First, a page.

OK, wood does not form in the center of the tree- It forms from the cambium in on the outside of the tree. The oldest wood in the tree in closest to the center. Juvenille wood is sapwood. I have a degree in forestry and have taken every wood chemistry and compisition class I could take and I believe everything you said in that first paragraph is wrong. But then again, what does it matter? It doesn’t, keep cutting done maples and think whatever you want. I will think what I believe and at the end of the day that maple will still end up in one of our projects.

View UpstateNYdude's profile

UpstateNYdude

413 posts in 568 days


#11 posted 337 days ago

Mporter – I think you might want to read WDHLT15’s post a little closer…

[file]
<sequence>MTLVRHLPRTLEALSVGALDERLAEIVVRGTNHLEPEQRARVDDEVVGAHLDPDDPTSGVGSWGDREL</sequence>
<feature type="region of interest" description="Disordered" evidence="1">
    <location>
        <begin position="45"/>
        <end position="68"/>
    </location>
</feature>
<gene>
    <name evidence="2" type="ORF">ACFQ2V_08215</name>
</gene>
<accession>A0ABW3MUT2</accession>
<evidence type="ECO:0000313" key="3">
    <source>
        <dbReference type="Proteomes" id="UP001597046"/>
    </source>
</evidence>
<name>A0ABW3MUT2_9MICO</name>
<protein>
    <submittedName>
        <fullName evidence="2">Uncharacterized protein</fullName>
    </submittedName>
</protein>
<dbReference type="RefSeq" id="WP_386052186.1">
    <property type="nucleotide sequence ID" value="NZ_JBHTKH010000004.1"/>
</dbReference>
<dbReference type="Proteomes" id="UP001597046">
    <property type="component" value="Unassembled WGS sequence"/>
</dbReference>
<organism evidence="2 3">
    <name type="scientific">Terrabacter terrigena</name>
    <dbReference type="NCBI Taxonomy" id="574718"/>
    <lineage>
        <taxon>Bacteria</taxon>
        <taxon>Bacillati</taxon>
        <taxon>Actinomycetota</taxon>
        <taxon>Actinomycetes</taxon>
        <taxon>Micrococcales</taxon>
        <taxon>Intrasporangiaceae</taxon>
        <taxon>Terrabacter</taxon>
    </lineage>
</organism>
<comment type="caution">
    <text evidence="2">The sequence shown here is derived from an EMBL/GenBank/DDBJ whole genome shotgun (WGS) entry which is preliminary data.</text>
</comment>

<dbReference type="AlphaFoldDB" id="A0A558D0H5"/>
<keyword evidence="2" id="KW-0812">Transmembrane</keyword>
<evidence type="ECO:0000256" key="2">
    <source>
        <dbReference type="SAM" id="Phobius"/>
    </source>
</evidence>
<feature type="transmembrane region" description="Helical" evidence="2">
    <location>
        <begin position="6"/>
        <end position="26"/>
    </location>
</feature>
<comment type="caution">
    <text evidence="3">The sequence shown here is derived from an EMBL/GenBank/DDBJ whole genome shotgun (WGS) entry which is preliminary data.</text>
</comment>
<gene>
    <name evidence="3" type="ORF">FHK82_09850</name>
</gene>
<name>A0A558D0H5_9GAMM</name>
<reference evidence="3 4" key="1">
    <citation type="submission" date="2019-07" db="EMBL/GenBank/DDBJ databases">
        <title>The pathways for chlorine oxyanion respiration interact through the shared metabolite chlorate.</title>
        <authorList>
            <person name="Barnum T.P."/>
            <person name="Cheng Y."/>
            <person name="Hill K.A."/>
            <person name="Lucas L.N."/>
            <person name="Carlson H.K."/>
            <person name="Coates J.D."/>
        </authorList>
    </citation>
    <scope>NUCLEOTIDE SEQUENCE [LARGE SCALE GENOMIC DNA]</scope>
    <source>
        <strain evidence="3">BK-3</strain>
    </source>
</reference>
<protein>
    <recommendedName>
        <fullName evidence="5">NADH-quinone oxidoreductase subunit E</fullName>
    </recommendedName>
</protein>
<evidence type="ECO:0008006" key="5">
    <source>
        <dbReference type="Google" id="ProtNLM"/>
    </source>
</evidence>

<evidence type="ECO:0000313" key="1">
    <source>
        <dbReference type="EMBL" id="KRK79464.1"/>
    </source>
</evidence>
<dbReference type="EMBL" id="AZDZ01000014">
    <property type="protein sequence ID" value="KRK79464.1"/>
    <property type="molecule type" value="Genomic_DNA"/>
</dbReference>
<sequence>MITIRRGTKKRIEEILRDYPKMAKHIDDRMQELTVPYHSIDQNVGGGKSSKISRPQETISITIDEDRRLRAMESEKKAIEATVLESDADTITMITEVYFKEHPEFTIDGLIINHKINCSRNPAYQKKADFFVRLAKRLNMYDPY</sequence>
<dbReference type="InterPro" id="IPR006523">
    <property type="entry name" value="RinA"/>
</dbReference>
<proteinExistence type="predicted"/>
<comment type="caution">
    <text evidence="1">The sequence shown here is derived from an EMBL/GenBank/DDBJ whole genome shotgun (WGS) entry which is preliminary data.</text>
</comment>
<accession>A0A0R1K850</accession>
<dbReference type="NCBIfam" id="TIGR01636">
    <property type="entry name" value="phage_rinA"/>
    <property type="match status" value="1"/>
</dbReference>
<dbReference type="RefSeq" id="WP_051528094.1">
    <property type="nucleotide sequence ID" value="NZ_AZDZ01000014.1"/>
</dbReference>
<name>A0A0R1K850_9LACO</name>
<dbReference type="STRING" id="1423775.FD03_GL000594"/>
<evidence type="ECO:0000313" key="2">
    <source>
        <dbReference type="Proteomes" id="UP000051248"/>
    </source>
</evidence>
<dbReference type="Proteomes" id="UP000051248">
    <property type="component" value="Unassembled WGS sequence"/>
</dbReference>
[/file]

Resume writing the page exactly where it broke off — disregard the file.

wood does not form in the center of the treeSince the heartwood forms in the center of the tree

Juvenille wood is sapwoodand the center of the tree was when the tree was young, this wood is called juvenile wood and has shorter wood cells

Not trying to be a jerk, but instead of boasting about a forestry degree, try using some of those english electives and practice thorough reading before downing someone else’s comments.

-- Nick, “Discovering the truth about ourselves is a lifetime's work, but it's worth the effort.” ― Fred Rogers, Be My Neighbor

View barlow's profile

barlow

129 posts in 2325 days


#12 posted 337 days ago